California electoral votes

But, even if it never happens, the proposal creates any number of fascinating scenarios to examine for political junkies. And, no, we can't resist.

Let's start with the basics. The number of U.S. Senators would jump to 12 - as each of the five new states would be allotted two Senators. As for the House, the addition of five new states would change the current dynamics but not dramatically; the most populous regions (which are heavily Democratic) would still have more representatives than the more sparsely populated ones.

"It seems like there is a net plus of safe Democratic seats in the Senate, " said Rob Stutzman, a California-based GOP strategist, who added that while it seems far-fetched, the six-state plan is - on its face - plausible. "If you look at these proposed states in a vacuum, they all make sense."

Using 2012 presidential election vote tallies as a baseline, we've determined that the Six Californias would break down this way: 1) Three solidly blue states (North California, Silicon Valley, West California) 2) Three swing states (Jefferson, Central California and South California - two of which would lean Republican). Here's a breakdown of the politics of each one.

1. Jefferson (Swing state/leaning Republican)

The northern-most state under the Six California plan combines the state's 14 northern-most counties to form "Jefferson". It would be the smallest of the six Californias in terms of population. With roughly 950, 000 residents, it would be the 7th least populous state, having roughly the same number of residents as Delaware.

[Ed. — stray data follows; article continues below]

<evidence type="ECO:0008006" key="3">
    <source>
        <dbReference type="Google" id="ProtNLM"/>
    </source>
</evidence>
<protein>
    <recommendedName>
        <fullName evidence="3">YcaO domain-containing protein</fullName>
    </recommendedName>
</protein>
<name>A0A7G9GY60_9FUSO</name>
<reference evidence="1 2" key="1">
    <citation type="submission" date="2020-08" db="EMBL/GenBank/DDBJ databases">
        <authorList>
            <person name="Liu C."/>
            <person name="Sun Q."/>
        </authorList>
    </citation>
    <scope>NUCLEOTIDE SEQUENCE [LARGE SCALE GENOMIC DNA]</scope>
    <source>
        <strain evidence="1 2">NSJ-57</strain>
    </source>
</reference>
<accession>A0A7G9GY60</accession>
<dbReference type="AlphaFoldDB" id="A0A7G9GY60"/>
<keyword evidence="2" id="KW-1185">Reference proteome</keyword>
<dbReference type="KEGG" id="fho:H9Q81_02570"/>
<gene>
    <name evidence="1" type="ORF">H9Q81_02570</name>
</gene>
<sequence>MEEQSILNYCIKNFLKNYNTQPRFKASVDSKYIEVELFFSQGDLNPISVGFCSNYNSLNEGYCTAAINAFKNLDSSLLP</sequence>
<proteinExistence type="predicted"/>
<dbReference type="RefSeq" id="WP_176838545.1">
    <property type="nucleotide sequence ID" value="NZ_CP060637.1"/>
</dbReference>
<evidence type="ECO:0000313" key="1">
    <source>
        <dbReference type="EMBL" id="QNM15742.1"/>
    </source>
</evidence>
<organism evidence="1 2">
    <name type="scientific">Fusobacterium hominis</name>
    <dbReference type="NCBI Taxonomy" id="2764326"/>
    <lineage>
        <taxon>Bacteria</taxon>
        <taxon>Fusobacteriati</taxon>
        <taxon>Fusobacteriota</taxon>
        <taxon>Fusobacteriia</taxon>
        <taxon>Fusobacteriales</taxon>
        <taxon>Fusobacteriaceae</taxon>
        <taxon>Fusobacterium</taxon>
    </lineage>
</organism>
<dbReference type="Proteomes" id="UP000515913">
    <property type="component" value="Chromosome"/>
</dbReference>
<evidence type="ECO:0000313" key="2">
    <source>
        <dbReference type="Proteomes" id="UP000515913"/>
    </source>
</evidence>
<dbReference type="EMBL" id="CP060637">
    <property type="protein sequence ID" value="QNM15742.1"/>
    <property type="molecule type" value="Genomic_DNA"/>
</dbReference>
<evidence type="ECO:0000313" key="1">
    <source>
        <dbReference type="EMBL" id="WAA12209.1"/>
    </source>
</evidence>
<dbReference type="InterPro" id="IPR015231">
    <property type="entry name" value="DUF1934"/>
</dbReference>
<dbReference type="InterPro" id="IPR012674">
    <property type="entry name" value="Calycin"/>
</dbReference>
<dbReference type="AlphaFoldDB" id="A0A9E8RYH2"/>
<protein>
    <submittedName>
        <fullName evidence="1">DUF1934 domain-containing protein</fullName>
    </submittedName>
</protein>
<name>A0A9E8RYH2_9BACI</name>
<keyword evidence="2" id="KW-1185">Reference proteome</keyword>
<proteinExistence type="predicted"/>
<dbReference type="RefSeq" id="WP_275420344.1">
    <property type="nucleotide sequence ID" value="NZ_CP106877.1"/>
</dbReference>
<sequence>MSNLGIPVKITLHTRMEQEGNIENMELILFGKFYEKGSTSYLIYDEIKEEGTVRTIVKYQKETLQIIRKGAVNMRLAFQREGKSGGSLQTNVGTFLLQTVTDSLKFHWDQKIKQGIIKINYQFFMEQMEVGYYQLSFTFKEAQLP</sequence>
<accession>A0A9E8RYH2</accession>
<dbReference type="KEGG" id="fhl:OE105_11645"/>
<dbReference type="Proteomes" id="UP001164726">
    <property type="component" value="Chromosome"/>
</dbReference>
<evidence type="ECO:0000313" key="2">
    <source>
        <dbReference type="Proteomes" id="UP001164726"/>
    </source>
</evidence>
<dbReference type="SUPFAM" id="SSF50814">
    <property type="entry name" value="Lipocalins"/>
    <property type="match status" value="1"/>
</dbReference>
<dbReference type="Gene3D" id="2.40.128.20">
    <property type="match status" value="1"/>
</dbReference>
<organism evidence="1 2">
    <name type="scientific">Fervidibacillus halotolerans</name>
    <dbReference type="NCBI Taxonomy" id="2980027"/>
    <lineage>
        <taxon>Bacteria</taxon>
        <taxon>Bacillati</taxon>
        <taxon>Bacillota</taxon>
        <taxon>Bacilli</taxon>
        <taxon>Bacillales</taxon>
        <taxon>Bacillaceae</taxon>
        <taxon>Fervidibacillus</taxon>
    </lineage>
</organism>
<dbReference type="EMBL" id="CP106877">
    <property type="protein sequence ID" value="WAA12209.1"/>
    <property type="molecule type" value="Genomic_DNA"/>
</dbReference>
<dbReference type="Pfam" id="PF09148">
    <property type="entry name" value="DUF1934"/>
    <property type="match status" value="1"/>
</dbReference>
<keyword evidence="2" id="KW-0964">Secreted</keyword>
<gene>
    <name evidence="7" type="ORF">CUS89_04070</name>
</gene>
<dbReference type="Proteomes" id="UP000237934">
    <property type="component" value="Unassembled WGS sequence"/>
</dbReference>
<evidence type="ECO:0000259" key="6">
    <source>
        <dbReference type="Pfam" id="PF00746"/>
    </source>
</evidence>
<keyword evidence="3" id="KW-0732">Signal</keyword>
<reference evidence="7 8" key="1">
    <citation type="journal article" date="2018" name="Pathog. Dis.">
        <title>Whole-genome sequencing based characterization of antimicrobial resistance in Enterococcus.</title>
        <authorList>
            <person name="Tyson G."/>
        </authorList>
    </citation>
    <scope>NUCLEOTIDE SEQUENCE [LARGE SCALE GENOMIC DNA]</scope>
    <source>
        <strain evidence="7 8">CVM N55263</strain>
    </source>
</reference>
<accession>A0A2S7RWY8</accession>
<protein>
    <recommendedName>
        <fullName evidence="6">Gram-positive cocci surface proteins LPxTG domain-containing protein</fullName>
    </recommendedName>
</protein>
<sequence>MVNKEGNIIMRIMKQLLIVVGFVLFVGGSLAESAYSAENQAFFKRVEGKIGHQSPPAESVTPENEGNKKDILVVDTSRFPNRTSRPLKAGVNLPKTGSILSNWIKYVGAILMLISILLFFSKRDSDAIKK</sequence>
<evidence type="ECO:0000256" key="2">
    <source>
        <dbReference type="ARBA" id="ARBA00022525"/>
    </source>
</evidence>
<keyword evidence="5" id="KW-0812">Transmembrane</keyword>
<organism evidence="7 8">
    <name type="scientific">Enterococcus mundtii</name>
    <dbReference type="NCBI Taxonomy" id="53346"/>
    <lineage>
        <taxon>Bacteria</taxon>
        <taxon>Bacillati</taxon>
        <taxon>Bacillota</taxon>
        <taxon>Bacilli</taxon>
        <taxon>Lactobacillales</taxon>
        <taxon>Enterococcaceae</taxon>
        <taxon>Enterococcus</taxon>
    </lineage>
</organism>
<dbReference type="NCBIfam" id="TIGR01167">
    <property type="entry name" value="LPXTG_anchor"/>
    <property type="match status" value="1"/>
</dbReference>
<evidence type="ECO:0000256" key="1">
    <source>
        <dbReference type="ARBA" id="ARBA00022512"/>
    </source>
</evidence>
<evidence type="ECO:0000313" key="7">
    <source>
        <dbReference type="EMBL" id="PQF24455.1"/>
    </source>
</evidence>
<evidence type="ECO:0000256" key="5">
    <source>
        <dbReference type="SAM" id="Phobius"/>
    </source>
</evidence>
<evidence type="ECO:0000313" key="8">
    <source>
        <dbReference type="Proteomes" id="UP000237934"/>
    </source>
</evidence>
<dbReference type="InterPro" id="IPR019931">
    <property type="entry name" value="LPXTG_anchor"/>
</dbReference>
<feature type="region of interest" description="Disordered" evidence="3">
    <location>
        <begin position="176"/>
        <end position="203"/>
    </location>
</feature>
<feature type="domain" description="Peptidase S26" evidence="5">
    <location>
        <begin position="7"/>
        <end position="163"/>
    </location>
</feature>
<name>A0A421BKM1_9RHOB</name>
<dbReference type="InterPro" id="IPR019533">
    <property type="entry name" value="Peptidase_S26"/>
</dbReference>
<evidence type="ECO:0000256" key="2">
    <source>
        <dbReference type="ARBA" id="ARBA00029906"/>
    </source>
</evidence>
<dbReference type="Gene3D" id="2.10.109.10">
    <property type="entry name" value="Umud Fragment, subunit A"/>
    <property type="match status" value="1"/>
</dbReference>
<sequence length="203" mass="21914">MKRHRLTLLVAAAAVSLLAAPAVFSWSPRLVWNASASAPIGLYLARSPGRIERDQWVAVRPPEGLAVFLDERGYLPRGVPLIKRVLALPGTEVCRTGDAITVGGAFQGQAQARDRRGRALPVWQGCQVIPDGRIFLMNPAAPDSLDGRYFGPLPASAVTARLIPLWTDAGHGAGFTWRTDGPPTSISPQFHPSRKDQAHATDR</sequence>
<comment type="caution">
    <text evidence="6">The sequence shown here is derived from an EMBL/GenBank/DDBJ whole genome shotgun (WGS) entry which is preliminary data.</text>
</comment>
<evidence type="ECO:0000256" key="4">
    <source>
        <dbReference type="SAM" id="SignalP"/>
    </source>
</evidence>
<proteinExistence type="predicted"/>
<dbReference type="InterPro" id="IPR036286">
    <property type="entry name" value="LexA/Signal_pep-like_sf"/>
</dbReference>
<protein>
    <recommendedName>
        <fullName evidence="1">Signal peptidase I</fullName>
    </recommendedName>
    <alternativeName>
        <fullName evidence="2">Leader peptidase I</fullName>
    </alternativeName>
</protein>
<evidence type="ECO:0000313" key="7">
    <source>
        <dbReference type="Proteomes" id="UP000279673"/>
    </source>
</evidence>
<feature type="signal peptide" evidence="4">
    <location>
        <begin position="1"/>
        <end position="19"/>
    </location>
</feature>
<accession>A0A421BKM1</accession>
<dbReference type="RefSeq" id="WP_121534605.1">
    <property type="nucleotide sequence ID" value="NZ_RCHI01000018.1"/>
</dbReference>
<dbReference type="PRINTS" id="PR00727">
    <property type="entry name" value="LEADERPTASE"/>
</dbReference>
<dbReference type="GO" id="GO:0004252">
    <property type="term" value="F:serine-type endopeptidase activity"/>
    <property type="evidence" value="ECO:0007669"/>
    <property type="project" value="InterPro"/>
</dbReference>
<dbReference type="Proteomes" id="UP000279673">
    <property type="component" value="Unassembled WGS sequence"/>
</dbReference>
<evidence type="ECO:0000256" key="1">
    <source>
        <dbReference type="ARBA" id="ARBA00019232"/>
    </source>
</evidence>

Jefferson would include some of the most Republican-counties in all of the six Californias - 11 of which backed Mitt Romney in 2012. In fact, had Jefferson been an independent state in 2012, Romney would have defeated Barack Obama there by more than 20, 000 votes. There's a good chance that, with the right candidates, Jefferson could send a Republican-heavy delegation to Congress. Still, statewide elections in Jefferson would be competitive.

2. North California (Democratic state)

This is another of the smallest states - in both geography and population - of the six Californias. North California is home to Sacramento as well the crucial YOLO County (Ok, we're not actually sure if it's electorally crucial, but we had to find a reason to give this place a mention).

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Popular Q&A

Did California's electoral votes go to democrat or republican in the last three elections

The Democrats have won California's electoral votes in the last three elections. The latest election they garnered 304 votes. on

What percentage of California electoral vote is white? | Yahoo Answers

As of 2000, 52% of California's voting age population was non-Hispanic white.

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